Is gold an investment or an insurance policy? What percentage of my portfolio should I convert to precious metals? What is the difference between the many options of coins and bars?

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Buying precious metals for the first time can be an intimidating and sometimes frustrating experience. Hopefully this document will dispel your anxieties. Our intent is to expound on the buying process and to answer common questions collected from years of interacting with clients. The good news is that the process is not much different than buying any other product online. It all begins by establishing a plan. We will help you devise that plan by first addressing some general questions.

Are precious metals a good investment?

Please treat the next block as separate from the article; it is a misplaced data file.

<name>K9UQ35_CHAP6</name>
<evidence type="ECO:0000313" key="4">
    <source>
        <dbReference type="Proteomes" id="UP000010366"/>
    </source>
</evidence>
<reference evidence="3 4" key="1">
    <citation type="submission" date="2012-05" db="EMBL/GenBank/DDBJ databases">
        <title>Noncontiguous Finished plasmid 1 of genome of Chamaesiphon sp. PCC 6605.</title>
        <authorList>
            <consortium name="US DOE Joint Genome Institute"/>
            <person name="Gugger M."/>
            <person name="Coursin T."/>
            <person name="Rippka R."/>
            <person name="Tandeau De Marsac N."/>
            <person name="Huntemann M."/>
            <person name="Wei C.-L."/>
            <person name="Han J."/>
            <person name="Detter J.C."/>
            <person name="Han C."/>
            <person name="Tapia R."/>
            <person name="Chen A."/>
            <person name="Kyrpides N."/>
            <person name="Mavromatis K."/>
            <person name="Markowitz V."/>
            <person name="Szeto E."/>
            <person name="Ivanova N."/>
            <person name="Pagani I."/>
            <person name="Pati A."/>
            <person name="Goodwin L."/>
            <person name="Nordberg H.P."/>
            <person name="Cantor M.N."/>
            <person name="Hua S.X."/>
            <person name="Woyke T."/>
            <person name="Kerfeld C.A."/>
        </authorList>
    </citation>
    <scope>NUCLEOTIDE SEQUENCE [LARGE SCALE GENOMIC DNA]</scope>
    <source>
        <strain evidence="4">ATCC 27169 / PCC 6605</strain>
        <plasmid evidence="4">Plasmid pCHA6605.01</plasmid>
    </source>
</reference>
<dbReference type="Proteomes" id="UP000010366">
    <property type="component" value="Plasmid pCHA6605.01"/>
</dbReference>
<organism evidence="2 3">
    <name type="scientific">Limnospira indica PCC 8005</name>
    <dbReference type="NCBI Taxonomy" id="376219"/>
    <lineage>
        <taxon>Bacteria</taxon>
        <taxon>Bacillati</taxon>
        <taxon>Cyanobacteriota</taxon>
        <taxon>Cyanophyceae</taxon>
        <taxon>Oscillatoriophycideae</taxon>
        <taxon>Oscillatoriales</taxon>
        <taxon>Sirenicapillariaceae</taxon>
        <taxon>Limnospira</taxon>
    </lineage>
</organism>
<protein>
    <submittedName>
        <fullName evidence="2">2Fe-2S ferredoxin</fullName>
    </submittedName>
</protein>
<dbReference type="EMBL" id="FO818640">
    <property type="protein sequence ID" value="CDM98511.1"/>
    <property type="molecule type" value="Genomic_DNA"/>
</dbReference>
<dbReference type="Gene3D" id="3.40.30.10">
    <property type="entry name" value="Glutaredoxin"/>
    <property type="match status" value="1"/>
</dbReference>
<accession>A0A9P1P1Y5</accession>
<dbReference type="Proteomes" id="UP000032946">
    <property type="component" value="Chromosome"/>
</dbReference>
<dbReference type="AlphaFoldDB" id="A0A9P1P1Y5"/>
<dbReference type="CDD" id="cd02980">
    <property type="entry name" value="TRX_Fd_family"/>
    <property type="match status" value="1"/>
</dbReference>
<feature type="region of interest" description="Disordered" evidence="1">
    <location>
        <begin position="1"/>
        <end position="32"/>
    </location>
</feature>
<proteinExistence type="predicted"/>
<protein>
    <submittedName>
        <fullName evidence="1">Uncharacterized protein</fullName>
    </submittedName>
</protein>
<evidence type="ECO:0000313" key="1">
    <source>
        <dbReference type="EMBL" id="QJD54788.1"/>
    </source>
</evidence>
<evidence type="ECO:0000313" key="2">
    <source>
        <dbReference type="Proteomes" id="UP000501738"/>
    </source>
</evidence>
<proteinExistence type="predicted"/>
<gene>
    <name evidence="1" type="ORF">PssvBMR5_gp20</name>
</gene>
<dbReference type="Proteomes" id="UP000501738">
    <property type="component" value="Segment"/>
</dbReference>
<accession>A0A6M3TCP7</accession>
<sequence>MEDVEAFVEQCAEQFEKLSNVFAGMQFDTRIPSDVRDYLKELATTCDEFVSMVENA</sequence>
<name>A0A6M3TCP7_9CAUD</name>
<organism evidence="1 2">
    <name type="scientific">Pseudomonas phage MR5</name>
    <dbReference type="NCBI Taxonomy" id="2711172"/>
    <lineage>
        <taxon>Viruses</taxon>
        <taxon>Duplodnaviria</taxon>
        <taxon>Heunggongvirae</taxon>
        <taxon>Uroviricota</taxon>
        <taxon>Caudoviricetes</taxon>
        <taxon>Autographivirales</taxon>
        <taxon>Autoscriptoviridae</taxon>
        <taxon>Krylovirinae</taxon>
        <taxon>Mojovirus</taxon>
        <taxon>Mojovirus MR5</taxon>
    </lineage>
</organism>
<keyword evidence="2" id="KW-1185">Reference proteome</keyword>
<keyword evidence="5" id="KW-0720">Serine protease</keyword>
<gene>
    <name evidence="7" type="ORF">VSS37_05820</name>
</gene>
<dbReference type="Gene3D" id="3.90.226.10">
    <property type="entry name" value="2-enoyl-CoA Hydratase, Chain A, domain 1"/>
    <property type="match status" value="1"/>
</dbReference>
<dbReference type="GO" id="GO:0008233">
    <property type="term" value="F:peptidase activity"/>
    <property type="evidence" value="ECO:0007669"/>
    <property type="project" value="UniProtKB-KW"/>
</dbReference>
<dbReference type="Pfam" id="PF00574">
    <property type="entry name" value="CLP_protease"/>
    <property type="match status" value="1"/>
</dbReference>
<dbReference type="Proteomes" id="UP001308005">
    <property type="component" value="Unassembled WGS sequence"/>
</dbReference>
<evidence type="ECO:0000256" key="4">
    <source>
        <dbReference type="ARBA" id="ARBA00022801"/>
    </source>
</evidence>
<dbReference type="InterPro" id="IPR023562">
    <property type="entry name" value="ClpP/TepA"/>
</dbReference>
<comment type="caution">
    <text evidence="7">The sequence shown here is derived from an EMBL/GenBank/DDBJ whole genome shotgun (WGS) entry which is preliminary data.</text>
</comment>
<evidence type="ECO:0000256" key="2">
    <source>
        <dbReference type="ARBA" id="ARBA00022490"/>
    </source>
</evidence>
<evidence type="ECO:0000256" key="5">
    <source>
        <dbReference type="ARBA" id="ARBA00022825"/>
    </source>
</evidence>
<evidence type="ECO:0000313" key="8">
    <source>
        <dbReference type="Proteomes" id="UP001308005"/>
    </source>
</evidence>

You will hear many precious metals companies extolling the upside “investment” opportunities of gold, silver, and platinum. In our view, gold and the other metals are less an investment and more an insurance policy. Investments tend to be income-generating, whereas gold and the other metals are “dead” assets. In other words, they act as stores of wealth, but not producers of wealth. For this reason, precious metals might be considered an alternate currency. If gold rises from $1,000 per ounce to $5,000 per ounce, the owner is not necessarily any wealthier. Gold’s true value is not measured in nominal (dollar) terms, but in relation to other assets. In other words, if gold becomes 5x more expensive in dollar terms, while cars, homes, food, the stock market, etc., also become 5x more expensive, you have simply retained purchasing power, not grown it. Investing in gold becomes interesting when gold’s nominal price compared to other assets is perceived to be low. If all asset classes crash by 50%, but gold maintains its nominal value, your purchasing power has increased by a factor of two even though, on paper, the gold price has not moved in dollar terms at all. Gold is relational. Further on we will explore the subtle differences between gold and silver.